This is also called a sliding scale dividend structure. It is based on the losses the policyholder incurs during the policy term. Generally speaking, a higher premium and lower loss ratio translate into a higher dividend. For example, if your premium is $10,000 and your loss ratio is under 10%, then your dividend might be 5%, or $500. A loss ratio of 50% might drop your dividend down to just 2%, or $200.
However, remember the amount of premium paid also plays a role in your dividend. So if your premium is $20,000, your dividend could be 12% with a low loss ratio or 3% for a higher one. The specifics depend on how your insurer structures its plan.
The combination dividend structure uses elements of both the flat and variable structures. You must meet a loss ratio otherwise lose dividend eligibility but will also be rewarded for fewer losses.
The Problems With Dividend Plans
There are some things to keep in mind when considering a dividend plan. First of all, not every insurance company has them, so you may have to do quite a bit of shopping around to find a carrier that offers one in your state. Plus, once you find one, you should review the carrier’s history of dividends to understand the payouts. You can’t rely completely on past performance, but you can get an idea of what to expect.
Second, insurance carriers can’t guarantee dividends because they are a participation in profits. Any number of events outside of your control may cause your insurer to withhold payouts, including a severe uptick in claims or downturn in the insurer’s investment portfolio. Moreover, payouts are authorized by the insurer’s board of directors. If the board is displeased with the carrier’s financial performance, it can veto the dividend.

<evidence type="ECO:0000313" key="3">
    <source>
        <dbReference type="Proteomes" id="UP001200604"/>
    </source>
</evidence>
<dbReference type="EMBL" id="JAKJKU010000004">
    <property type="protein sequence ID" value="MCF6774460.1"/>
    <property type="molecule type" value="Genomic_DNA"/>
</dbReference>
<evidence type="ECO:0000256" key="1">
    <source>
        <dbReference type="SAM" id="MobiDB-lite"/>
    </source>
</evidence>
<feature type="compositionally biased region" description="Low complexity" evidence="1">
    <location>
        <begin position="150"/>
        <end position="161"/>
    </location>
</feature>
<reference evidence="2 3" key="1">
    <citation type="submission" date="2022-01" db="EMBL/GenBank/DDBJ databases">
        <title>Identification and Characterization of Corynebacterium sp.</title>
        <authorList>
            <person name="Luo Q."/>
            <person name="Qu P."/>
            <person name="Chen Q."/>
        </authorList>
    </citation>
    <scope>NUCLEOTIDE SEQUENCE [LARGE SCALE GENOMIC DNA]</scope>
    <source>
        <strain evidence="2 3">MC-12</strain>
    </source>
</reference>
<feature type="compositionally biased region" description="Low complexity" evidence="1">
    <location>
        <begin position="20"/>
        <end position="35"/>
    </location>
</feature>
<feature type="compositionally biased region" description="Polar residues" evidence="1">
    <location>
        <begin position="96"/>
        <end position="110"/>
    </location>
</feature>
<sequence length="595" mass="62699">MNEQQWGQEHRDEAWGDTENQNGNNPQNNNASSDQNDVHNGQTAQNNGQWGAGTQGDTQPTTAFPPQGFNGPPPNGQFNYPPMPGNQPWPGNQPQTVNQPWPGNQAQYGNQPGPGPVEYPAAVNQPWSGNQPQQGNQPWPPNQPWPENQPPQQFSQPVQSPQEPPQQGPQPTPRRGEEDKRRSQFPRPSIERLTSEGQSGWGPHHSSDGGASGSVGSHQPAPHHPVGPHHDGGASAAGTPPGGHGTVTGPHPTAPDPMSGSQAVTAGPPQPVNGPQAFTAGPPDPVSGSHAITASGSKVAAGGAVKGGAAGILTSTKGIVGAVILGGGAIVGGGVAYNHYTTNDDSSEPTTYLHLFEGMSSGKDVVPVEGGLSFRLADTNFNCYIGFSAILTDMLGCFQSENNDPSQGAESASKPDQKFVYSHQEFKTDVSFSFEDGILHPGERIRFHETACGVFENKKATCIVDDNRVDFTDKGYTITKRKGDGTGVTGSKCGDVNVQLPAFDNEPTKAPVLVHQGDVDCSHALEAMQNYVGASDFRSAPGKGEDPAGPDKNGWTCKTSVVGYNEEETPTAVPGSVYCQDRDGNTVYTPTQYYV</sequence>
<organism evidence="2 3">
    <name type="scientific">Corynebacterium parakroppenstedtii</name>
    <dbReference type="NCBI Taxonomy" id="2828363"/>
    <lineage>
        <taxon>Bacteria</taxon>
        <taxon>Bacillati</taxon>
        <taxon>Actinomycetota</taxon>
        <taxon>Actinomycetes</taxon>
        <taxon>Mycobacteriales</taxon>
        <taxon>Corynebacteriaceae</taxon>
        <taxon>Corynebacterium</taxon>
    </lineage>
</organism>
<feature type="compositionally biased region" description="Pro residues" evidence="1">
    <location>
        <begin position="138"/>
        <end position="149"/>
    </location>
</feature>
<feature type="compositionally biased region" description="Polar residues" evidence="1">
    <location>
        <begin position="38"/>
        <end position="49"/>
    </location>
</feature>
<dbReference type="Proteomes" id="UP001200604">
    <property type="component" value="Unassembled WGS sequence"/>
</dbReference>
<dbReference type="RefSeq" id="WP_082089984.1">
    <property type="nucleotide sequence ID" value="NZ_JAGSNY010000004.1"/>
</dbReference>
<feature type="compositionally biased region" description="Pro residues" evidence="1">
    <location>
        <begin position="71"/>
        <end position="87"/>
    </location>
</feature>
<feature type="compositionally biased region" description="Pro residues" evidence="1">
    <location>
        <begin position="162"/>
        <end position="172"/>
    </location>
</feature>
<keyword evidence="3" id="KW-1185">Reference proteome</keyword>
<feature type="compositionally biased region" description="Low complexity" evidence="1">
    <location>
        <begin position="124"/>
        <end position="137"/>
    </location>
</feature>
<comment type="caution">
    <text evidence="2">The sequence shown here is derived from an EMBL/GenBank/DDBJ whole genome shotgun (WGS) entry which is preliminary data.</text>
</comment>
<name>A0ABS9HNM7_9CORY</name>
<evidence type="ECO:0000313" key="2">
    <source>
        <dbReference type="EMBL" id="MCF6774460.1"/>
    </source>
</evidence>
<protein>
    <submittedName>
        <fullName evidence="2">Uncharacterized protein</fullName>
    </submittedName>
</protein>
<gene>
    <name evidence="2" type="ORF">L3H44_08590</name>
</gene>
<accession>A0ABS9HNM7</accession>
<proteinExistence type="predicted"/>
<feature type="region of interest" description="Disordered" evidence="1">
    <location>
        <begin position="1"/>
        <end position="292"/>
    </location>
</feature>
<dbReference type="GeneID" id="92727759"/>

How to Increase Your Dividend
The reason insurance companies like dividend plans is because it incentivizes small businesses to implement safety standards that reduce the likelihood of claims. While employers can’t control every injury that happens, they can control the work environment’s overall safety. By reducing claims, employers improve their loss ratios and ultimately increase their potential dividend payout.
Alternatives to Workers’ Compensation Dividend Plans
Business owners have two alternatives to a workers’ compensation dividend plan that ultimately serve the same purpose. The first is the retro plan that looks retroactively at your policy to determine if you meet a low loss ratio. If you do, your premiums moving forward can be lowered. You don’t get a dividend, but you do pay less for insurance.
The other alternative is a safety group. This pools employers that are similar in industry, size, and loss history. Premiums are pooled together with an aggregate evaluation determining if the group as a whole had a favorable loss experience. If it did, the entire group is eligible for a dividend. The problem with a safety group is one business might have no losses and still be ineligible for a dividend because of other members in the group.
Workers’ compensation dividend plans allow a business to participate in the profits of its insurance carrier if it can keep claims down. When loss ratios are below an established threshold for the policy period, the insurance carrier sends the company a dividend upon completion of a policy audit. While dividends are not guaranteed, these types of plans are a great way to incentivize business owners to create better business safety programs.